Once the plunger has created a good seal, push down and pull up a few times without breaking the seal. Then, flush. If the water does not go down, open the tank again and make sure the flapper is closed, so the water does not overflow. Go back to step 1 and repeat the plunge and flush process. If you have successfully unclogged the toilet, congratulations! You now know how to use a toilet plunger.

If your toilet has still not unclogged, we highly suggest that you contact a professional plumber to get the job done right for you. An expert will also be able to inspect your toilet and make sure that there are no other problems with it. This can help prevent future damages from happening and can also save you on costly repairs!

Tips for Plunging a Toilet

Are you ready to tackle that pesky clog? Just remember to use these helpful tips for how to use a toilet plunger the right way:

How to Use a Plunger to Unclog a Sink Drain

Sink blockages can form for many reasons — and they seem to always strike at the most inconvenient times. For example, bathroom sinks are often the victim of hair and soap scum clogs, while kitchen sinks encounter many grease and food debris-related blockages.

Fortunately, we’re here to walk you through the process of removing these troublesome blockages. Although we’re going to discuss how to use a plunger correctly for sinks, it’s worth mentioning that sinks and tubs typically follow the same rules when it comes to removing clogs, so these tips can have more than one use.

  1. Remove the Sink Stopper

First and foremost, you’ll want to take out the sink stopper in the affected drain. This will allow you to fully access the clog. You can typically remove this stopper by turning it counterclockwise or pulling it up.

  1. Find the Right Plunger

Similarly to learning how to use a toilet plunger, the plunger you use for the job matters. When it comes to sinks, you’ll want to opt for a cup plunger.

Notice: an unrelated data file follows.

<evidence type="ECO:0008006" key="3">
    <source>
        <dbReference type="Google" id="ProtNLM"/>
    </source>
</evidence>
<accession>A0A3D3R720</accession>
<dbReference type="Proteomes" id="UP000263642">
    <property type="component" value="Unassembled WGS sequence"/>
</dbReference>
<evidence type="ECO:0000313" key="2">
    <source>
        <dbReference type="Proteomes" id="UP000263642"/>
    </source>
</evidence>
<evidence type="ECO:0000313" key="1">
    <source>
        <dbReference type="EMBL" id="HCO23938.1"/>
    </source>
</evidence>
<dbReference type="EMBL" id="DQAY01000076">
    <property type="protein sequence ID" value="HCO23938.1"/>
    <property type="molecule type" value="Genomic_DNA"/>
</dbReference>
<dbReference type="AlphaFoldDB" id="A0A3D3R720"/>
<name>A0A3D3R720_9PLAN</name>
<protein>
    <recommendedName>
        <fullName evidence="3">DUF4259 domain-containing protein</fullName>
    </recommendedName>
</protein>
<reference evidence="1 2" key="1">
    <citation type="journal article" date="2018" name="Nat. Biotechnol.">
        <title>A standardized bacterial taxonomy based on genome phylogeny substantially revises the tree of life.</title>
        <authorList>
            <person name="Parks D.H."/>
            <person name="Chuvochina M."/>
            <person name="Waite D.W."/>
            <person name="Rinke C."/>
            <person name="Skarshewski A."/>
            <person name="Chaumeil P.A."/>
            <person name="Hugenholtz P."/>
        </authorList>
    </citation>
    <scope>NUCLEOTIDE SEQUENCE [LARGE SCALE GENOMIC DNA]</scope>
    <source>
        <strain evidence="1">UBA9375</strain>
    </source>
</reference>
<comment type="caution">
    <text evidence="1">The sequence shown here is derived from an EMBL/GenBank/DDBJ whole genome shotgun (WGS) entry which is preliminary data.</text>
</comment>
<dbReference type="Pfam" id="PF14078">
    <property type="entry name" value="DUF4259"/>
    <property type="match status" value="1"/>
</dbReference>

1. Remember to Add Some Water

Is there any water in the sink? If not, add a little water so that the plunger cup can form a tight seal around the drain. You’ll want to ensure that the plunger head is submerged in one to two inches of water. Adding too much water will lead to a messy situation — so be mindful of how much you’re dealing with.

  1. Be Gentle With the Clog

Once you have a tight seal around the drain, you can start the plunging process. You should push and pull with quick motions — but don’t be too forceful! Using excessive force can cause unwanted damage (and a serious mess).

If you feel like you’ve loosened the clog, pull the plunger back from the sink. The water should drain freely from the drain if you are successful.

Were your efforts unsuccessful? It might be a good idea to try a different drain cleaning method. You can purchase a drain snake at your local home improvement store or try using a homemade drain cleaning solution. However, you’ll want to avoid using chemical drain cleaners. These products are known for causing more harm than good.

For Professional Help, Call Universal Home Experts Today

Now that you know how to use a plunger correctly, you can tackle this problem head-on. However, it’s understandable if you’re feeling hesitant.

Dealing with a clogged drain, especially a clogged toilet, is gross. It’s not something you want to take care of, whether you’re a guest in someone else’s home or if it’s your own problem to deal with. There are few things more frustrating or embarrassing than flushing a toilet and seeing the water rise (with everything you just deposited into it) instead of going down the shoot like it is supposed to.

While you don’t need to be a professional to clear out many types of clogs, it’s always a good idea to have a plumber on hand to call in when the problem persists or is too big to tackle on your own. Our Houston drain cleaning experts are here to keep your toilet, sink, and shower drains running smoothly. We’re proud to utilize top-tier drain opening techniques.

If your plumbing lines are still clogged after all of this, give Universal Home Experts a call — our lines are always open! We are happy to help with all of your needs, from drain cleaning to sewer line plumbing in Houston, TX, and beyond.